Critical Path Myopia is a common, and is a dangerous and expensive practice. While it is vital to identify, plan and execute the critical path, it is equally vital to keep the whole program on track. Deficiencies at the the end of a project are a sign that we have fallen into the trap of Critical Path Myopia.

Don’t get nearsighted. Don’t be blinded by the critical path. Don’t allow the “lesser things” to fall out of your attention. Remember, it is the little foxes that spoil the vine. Once you have identified your critical path, ensure that you have also allocated sufficient resources to complete all secondary tasks on time, on spec, and on budget.

As they say in hockey, keep your head up, and your stick on the ice.


 

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“Not My Job”

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“Not My Job”

Not My Job
Not My Job.

How painfully often we hear this phrase pronounced at the job site. Something needs to be done, and sometimes we are often asked to do it, but we firmly state “That is not my job”, and let it go. The business suffers, safety gets compromised, customers leave. Factories close and then indeed it will not be your job for you won’t have a job left to go to.

There is a tendency in the workplace to identify a list of roles and responsibilities, which we do need to do, but then use it for the wrong purposes. Our stated roles and responsibilities at work are not an all inclusive list, they are merely the backbone of our job. These are the things that we must do in order to keep the company moving. These are the vital aspects that we are most qualified at, and that have been placed on our plates.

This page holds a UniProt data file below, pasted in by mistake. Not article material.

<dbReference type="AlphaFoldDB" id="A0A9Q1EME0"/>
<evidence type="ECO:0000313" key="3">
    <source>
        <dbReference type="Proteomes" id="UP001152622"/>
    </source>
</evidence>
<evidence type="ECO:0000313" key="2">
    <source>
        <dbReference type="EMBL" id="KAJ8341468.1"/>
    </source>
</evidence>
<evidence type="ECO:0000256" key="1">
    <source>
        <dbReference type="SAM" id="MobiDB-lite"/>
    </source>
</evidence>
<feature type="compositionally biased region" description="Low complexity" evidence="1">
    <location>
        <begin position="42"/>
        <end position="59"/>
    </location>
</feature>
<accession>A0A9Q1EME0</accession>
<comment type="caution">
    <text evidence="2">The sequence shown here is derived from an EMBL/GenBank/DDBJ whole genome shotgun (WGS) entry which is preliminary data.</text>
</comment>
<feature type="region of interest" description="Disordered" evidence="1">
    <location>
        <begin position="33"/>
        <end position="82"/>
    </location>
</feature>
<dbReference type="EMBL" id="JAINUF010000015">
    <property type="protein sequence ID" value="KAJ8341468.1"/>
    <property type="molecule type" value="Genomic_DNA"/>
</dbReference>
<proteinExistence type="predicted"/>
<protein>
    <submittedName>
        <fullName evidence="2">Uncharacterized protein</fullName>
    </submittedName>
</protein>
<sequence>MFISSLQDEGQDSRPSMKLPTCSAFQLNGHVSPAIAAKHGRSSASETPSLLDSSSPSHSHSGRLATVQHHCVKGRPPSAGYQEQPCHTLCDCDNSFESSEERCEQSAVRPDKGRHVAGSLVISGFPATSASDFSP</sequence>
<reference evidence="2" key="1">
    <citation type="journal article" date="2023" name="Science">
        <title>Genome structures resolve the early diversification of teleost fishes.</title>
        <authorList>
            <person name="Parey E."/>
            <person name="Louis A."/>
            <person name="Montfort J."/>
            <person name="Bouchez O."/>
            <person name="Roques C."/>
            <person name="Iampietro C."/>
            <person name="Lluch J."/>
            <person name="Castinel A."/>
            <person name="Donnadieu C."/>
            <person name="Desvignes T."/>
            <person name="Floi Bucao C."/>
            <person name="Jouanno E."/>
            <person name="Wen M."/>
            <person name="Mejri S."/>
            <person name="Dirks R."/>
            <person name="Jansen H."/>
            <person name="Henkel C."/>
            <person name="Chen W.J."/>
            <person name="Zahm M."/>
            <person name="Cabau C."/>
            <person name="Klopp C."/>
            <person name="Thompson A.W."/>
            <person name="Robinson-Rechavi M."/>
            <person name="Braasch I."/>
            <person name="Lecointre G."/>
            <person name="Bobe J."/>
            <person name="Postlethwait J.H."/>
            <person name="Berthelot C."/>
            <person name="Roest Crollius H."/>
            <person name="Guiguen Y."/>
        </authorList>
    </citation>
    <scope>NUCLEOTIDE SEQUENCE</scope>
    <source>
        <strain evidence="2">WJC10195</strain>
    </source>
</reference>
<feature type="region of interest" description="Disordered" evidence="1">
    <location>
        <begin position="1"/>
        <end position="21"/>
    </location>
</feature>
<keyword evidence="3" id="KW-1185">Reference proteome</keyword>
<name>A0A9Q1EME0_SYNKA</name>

A workplace is a homogeneous group of heterogeneous components; people. Each of us has strengths and weaknesses. Each of us is an expert in some areas, and a complete novice, even totally incompetent at others. Our roles and responsibilities should be composed of those things for which we are experts. There are times that we are experts in certain areas, and we are also pushed out from doing those things. That will happen. That is not a good thing.

But what I want to focus on today are the things that are not on our lists, the things that we confidently claim “are not my job”. Let me tell you a secret.

THEY ARE YOUR JOB!

We, as employees, as managers, as tradesmen, as operators, as clerks, as drivers, as administrators and HR and every other title under the sun, are ALL responsible for anything and everything that happens at the workplace. We are ALL responsible for safety. We are ALL responsible for costs and budgets. We are ALL responsible for customer satisfaction. We are ALL responsible for environmental compliance. We are ALL responsible for product and service quality.

If something is “not your job”, then please resign and go home and drink tea because there are thousands of people available, equally or even better qualified, with a far better attitude that would be more than happy to make it their job.

The global economy is in the toilet. Jobs are running scarce. The solution is to tighten up and perform. Be the best. Make it “Your Job”! Look around at work and see what is not being done, where the gaps are, and take the initiative to fix it. Do what needs to be done, when it needs to be done, the way it needs to be done. And if you simply are unqualified to perform the task, then make it your job to ensure that a qualified person gets it done. If you see something that needs welding, get the welders on it. If you see something that needs cleaning, get the cleaners on it. If you see something that you can do, do it. Do it immediately. Do it right.

Make it “Your Job”!

Be a Can Do individual. Be outstanding. Take a proactive approach and use your personal initiative. Stand out in the crowd, take some chances, be bold. Encourage others to do the same.

Make it “Your Job”!